Managing chronic pain is also very expensive, even for people with good employer healthcare plans and paid sick leave. Depending on your condition and treatments, as well as coverage and copays, it is not uncommon to see significant out-of-pocket costs. In 2021, U.S. healthcare spending grew to $4.3 trillion, which is about $12,900 per person. About half of U.S. adults say they have difficulty affording healthcare costs, with 41% reporting they have some amount of healthcare debt. One of the best ways you can avoid costly healthcare expenses is to prioritize preventive care. Annual health screenings and wellness visits with your primary care physician will allow you to catch underlying health issues before they become a bigger problem and minimize the progression of chronic conditions.

Pain Can Lead to Sleep Deprivation

Sleep is an essential but often overlooked aspect of our overall health and well-being. Not only does sleep affect our mental and physical function, but it is also an essential part of the body’s ability to build immunity and fight chronic disease. According to the Sleep Foundation, as many as 80% of people with chronic pain report ongoing sleep difficulties, which often leads to worse symptoms the next day and greater risk for developing further chronic pain.

Pain Can Lead to Sleep Deprivation

The Connection Between Pain & Mental Health

Chronic pain can also take a toll on your mental and behavioural health. People living with persistent pain conditions are four times more likely to develop mental health conditions such as anxiety, depression, and panic disorders. Chronic pain also increases your risk for substance abuse and suicide. All people living with chronic pain need emotional support. Taking action by talking to your doctor or mental healthcare provider, modifying your lifestyle to avoid stresses and triggers, and engaging in exercise or mind-body techniques like meditation are all excellent ways to manage chronic pain-related mental health issues.

Pain Affects Personal & Professional Relationships

People with chronic pain conditions frequently experience additional pressures to maintain personal and professional relationships. Chronic symptoms can be tiring, and time-consuming, and lead to loneliness when you are unable to participate in activities with friends and colleagues. Social isolation due to chronic pain can also limit opportunities for networking and building your career. It can be a challenge for other people to understand what you are experiencing, so communication is key to building and maintaining relationships. If you are comfortable, be open with your colleagues about the difficulties you are experiencing and be clear about your needs. It may take more effort, but studies show that maintaining personal and professional relationships while living with chronic pain is essential to living a longer, happier life.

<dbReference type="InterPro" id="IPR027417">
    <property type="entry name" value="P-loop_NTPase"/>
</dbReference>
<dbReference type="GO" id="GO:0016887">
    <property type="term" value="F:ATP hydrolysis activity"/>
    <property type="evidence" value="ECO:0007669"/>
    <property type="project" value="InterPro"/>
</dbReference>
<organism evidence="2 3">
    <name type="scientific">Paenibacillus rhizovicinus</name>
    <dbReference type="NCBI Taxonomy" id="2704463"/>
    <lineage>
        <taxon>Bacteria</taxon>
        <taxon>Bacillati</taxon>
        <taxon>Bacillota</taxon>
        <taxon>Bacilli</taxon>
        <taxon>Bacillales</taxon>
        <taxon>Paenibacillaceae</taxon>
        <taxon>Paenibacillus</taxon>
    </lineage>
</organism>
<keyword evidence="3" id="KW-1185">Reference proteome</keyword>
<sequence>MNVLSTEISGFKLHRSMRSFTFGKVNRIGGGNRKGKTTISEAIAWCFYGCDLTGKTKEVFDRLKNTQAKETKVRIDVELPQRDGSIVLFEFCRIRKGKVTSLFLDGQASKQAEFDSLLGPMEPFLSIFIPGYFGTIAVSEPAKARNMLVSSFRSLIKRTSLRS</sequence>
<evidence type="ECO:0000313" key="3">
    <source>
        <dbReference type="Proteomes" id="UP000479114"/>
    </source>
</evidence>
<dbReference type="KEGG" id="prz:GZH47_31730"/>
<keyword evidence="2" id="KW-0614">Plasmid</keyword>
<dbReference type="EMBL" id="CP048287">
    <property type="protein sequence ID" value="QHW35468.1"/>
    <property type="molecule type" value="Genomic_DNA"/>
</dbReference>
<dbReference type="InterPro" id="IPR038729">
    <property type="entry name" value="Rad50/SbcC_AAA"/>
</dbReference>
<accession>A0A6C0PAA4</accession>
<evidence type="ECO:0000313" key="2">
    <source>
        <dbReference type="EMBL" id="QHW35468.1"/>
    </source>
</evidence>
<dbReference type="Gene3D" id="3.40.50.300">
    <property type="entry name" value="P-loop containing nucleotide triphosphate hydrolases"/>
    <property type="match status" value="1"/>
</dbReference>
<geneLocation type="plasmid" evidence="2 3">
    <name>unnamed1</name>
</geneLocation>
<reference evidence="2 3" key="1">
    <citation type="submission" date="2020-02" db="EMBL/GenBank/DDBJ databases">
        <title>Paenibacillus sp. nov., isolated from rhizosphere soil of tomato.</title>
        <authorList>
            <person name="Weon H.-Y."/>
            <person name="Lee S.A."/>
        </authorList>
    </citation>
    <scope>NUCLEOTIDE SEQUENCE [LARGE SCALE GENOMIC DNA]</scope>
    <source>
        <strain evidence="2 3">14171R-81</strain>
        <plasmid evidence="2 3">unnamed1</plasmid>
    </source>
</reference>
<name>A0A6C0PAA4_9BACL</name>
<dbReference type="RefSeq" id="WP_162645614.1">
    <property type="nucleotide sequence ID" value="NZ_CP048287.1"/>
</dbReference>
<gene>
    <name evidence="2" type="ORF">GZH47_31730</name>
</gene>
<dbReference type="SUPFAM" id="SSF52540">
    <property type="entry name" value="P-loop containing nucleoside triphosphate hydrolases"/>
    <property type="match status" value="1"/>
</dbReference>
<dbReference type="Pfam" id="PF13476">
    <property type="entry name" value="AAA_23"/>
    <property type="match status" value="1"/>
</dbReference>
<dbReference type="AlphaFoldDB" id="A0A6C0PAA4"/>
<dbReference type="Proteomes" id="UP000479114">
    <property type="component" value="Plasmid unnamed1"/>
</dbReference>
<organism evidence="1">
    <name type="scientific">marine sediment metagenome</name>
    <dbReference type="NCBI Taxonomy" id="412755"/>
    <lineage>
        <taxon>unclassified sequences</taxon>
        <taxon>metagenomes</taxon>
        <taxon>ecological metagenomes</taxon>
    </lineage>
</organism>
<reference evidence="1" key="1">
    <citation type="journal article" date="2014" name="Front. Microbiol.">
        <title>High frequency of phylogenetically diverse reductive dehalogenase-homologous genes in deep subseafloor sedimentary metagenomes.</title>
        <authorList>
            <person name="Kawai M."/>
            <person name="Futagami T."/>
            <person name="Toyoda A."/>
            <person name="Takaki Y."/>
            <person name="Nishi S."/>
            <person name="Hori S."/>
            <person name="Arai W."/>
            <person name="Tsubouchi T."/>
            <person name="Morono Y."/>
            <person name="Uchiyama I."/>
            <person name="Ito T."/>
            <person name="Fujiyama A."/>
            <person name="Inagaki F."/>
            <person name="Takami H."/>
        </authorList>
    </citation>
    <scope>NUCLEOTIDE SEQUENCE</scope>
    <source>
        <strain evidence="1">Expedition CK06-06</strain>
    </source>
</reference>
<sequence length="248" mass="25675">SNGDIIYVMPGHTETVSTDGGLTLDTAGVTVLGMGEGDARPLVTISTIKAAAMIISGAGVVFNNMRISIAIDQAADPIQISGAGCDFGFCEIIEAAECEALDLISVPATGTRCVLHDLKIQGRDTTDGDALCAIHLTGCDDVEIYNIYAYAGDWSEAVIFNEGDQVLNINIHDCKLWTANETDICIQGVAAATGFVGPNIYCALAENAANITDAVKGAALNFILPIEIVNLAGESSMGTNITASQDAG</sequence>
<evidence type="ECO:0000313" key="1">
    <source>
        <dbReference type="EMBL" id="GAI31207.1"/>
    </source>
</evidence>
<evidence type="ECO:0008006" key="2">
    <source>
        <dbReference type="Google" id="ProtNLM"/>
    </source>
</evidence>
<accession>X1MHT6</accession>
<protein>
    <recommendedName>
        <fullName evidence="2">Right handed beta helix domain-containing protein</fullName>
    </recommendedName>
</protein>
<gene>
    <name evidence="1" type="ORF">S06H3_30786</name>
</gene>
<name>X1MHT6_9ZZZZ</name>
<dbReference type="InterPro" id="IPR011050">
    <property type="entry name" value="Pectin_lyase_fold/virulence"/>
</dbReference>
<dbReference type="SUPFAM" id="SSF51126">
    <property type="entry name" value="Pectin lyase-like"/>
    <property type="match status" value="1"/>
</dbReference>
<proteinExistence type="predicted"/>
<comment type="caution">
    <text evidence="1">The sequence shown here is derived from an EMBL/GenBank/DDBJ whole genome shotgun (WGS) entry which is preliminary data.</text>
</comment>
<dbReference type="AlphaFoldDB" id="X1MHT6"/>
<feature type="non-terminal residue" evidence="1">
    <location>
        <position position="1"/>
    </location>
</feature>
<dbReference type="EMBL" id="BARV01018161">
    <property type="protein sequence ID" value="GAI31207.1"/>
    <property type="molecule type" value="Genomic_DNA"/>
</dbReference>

Pain Affects Personal & Professional Relationships

Chronic pain is a complex challenge for millions of employers and employees that leads to more than just a couple missed days of work. From loss of motivation and productivity to the impact on professional relationships and finances, the physical, emotional, and social consequences of chronic pain are widespread. However, there are many safe and effective resources available to help people live the best life possible. If chronic pain has become part of your daily life and is affecting you personally and professionally, you can learn more about the pain treatments available by talking to a pain management specialist at Insight. Contact us today at 810-732-8336 to schedule an appointment.

 Frequently Asked Questions

How can you manage chronic pain without surgery?

Q1: How can you manage chronic pain without surgery?

A: Treatments for chronic pain are diverse and include many nonsurgical alternatives. Depending on your condition, over the counter and prescription medications, physical therapy, chiropractic care, acupuncture, and massage therapy may be effective.

Q2: Can chronic pain be cured?

A: Pain isn’t always curable. However, most chronic pain can be treated successfully by determining the underlying cause and developing an effective treatment plan that includes symptom relief and support.

Q3: Is it possible to experience chronic pain after recovering from an illness or surgery?

A: Yes. Many people experience chronic pain from an illness or injury long after recovering. This can happen for a number of reasons, including nerve damage and infections that develop after you heal.